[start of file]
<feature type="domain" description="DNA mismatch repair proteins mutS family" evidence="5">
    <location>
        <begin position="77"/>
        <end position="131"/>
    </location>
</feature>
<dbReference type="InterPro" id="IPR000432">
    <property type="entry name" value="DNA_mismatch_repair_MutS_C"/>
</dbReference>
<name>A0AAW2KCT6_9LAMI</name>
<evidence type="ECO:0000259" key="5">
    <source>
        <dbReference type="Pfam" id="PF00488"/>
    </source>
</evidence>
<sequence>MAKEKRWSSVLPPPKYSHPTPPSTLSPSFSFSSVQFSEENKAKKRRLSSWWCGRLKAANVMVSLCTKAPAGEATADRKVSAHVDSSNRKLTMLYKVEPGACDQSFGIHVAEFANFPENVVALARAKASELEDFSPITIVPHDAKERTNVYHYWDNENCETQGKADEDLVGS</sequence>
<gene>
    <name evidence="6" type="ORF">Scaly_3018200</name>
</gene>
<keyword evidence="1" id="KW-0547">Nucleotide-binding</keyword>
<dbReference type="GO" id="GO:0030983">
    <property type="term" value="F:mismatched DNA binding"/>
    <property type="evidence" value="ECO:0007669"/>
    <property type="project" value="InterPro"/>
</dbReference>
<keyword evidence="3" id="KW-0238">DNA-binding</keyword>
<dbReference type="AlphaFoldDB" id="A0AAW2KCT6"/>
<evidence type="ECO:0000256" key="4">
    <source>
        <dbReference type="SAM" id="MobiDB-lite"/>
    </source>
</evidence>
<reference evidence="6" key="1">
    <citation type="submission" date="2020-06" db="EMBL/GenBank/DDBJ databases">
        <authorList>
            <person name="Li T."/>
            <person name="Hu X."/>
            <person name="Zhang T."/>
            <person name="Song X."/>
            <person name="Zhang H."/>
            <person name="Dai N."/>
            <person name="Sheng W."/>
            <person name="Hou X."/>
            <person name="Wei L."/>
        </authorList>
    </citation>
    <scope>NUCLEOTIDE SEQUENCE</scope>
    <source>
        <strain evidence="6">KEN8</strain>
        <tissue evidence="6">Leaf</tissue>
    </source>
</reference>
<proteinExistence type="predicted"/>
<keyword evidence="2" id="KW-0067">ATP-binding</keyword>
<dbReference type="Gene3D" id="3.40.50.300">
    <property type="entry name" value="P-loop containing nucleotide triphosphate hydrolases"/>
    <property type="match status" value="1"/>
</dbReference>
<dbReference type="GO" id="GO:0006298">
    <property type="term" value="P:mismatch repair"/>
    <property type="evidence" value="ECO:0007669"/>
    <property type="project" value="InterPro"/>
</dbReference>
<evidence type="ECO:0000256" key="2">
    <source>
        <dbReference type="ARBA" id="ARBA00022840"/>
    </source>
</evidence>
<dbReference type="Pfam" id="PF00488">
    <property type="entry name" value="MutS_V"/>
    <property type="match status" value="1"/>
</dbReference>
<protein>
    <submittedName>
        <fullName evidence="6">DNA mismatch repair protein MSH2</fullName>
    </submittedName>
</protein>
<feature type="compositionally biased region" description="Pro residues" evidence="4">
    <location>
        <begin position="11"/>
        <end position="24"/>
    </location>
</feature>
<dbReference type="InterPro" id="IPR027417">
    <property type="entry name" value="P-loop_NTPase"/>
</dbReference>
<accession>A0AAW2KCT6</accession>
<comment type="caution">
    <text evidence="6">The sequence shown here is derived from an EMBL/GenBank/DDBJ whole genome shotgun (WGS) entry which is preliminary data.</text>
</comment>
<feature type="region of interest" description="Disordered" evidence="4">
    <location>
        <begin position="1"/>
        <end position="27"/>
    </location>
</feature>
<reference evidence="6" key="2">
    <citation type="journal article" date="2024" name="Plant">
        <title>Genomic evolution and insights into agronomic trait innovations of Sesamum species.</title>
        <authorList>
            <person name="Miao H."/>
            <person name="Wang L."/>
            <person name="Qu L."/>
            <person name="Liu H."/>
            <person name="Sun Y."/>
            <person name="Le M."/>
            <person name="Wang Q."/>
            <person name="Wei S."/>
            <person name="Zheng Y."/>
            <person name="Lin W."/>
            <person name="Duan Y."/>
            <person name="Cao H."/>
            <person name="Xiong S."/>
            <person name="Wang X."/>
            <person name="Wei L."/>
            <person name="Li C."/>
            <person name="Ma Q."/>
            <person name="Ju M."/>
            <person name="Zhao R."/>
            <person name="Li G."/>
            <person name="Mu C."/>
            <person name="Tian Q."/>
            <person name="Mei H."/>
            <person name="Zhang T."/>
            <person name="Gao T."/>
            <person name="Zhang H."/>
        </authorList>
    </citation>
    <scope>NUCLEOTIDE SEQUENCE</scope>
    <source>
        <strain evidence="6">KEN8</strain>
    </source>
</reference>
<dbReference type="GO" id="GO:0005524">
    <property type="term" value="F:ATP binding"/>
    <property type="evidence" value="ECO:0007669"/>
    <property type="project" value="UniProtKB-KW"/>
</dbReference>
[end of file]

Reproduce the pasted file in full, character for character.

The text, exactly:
<feature type="domain" description="DNA mismatch repair proteins mutS family" evidence="5">
    <location>
        <begin position="77"/>
        <end position="131"/>
    </location>
</feature>
<dbReference type="InterPro" id="IPR000432">
    <property type="entry name" value="DNA_mismatch_repair_MutS_C"/>
</dbReference>
<name>A0AAW2KCT6_9LAMI</name>
<evidence type="ECO:0000259" key="5">
    <source>
        <dbReference type="Pfam" id="PF00488"/>
    </source>
</evidence>
<sequence>MAKEKRWSSVLPPPKYSHPTPPSTLSPSFSFSSVQFSEENKAKKRRLSSWWCGRLKAANVMVSLCTKAPAGEATADRKVSAHVDSSNRKLTMLYKVEPGACDQSFGIHVAEFANFPENVVALARAKASELEDFSPITIVPHDAKERTNVYHYWDNENCETQGKADEDLVGS</sequence>
<gene>
    <name evidence="6" type="ORF">Scaly_3018200</name>
</gene>
<keyword evidence="1" id="KW-0547">Nucleotide-binding</keyword>
<dbReference type="GO" id="GO:0030983">
    <property type="term" value="F:mismatched DNA binding"/>
    <property type="evidence" value="ECO:0007669"/>
    <property type="project" value="InterPro"/>
</dbReference>
<keyword evidence="3" id="KW-0238">DNA-binding</keyword>
<dbReference type="AlphaFoldDB" id="A0AAW2KCT6"/>
<evidence type="ECO:0000256" key="4">
    <source>
        <dbReference type="SAM" id="MobiDB-lite"/>
    </source>
</evidence>
<reference evidence="6" key="1">
    <citation type="submission" date="2020-06" db="EMBL/GenBank/DDBJ databases">
        <authorList>
            <person name="Li T."/>
            <person name="Hu X."/>
            <person name="Zhang T."/>
            <person name="Song X."/>
            <person name="Zhang H."/>
            <person name="Dai N."/>
            <person name="Sheng W."/>
            <person name="Hou X."/>
            <person name="Wei L."/>
        </authorList>
    </citation>
    <scope>NUCLEOTIDE SEQUENCE</scope>
    <source>
        <strain evidence="6">KEN8</strain>
        <tissue evidence="6">Leaf</tissue>
    </source>
</reference>
<proteinExistence type="predicted"/>
<keyword evidence="2" id="KW-0067">ATP-binding</keyword>
<dbReference type="Gene3D" id="3.40.50.300">
    <property type="entry name" value="P-loop containing nucleotide triphosphate hydrolases"/>
    <property type="match status" value="1"/>
</dbReference>
<dbReference type="GO" id="GO:0006298">
    <property type="term" value="P:mismatch repair"/>
    <property type="evidence" value="ECO:0007669"/>
    <property type="project" value="InterPro"/>
</dbReference>
<evidence type="ECO:0000256" key="2">
    <source>
        <dbReference type="ARBA" id="ARBA00022840"/>
    </source>
</evidence>
<dbReference type="Pfam" id="PF00488">
    <property type="entry name" value="MutS_V"/>
    <property type="match status" value="1"/>
</dbReference>
<protein>
    <submittedName>
        <fullName evidence="6">DNA mismatch repair protein MSH2</fullName>
    </submittedName>
</protein>
<feature type="compositionally biased region" description="Pro residues" evidence="4">
    <location>
        <begin position="11"/>
        <end position="24"/>
    </location>
</feature>
<dbReference type="InterPro" id="IPR027417">
    <property type="entry name" value="P-loop_NTPase"/>
</dbReference>
<accession>A0AAW2KCT6</accession>
<comment type="caution">
    <text evidence="6">The sequence shown here is derived from an EMBL/GenBank/DDBJ whole genome shotgun (WGS) entry which is preliminary data.</text>
</comment>
<feature type="region of interest" description="Disordered" evidence="4">
    <location>
        <begin position="1"/>
        <end position="27"/>
    </location>
</feature>
<reference evidence="6" key="2">
    <citation type="journal article" date="2024" name="Plant">
        <title>Genomic evolution and insights into agronomic trait innovations of Sesamum species.</title>
        <authorList>
            <person name="Miao H."/>
            <person name="Wang L."/>
            <person name="Qu L."/>
            <person name="Liu H."/>
            <person name="Sun Y."/>
            <person name="Le M."/>
            <person name="Wang Q."/>
            <person name="Wei S."/>
            <person name="Zheng Y."/>
            <person name="Lin W."/>
            <person name="Duan Y."/>
            <person name="Cao H."/>
            <person name="Xiong S."/>
            <person name="Wang X."/>
            <person name="Wei L."/>
            <person name="Li C."/>
            <person name="Ma Q."/>
            <person name="Ju M."/>
            <person name="Zhao R."/>
            <person name="Li G."/>
            <person name="Mu C."/>
            <person name="Tian Q."/>
            <person name="Mei H."/>
            <person name="Zhang T."/>
            <person name="Gao T."/>
            <person name="Zhang H."/>
        </authorList>
    </citation>
    <scope>NUCLEOTIDE SEQUENCE</scope>
    <source>
        <strain evidence="6">KEN8</strain>
    </source>
</reference>
<dbReference type="GO" id="GO:0005524">
    <property type="term" value="F:ATP binding"/>
    <property type="evidence" value="ECO:0007669"/>
    <property type="project" value="UniProtKB-KW"/>
</dbReference>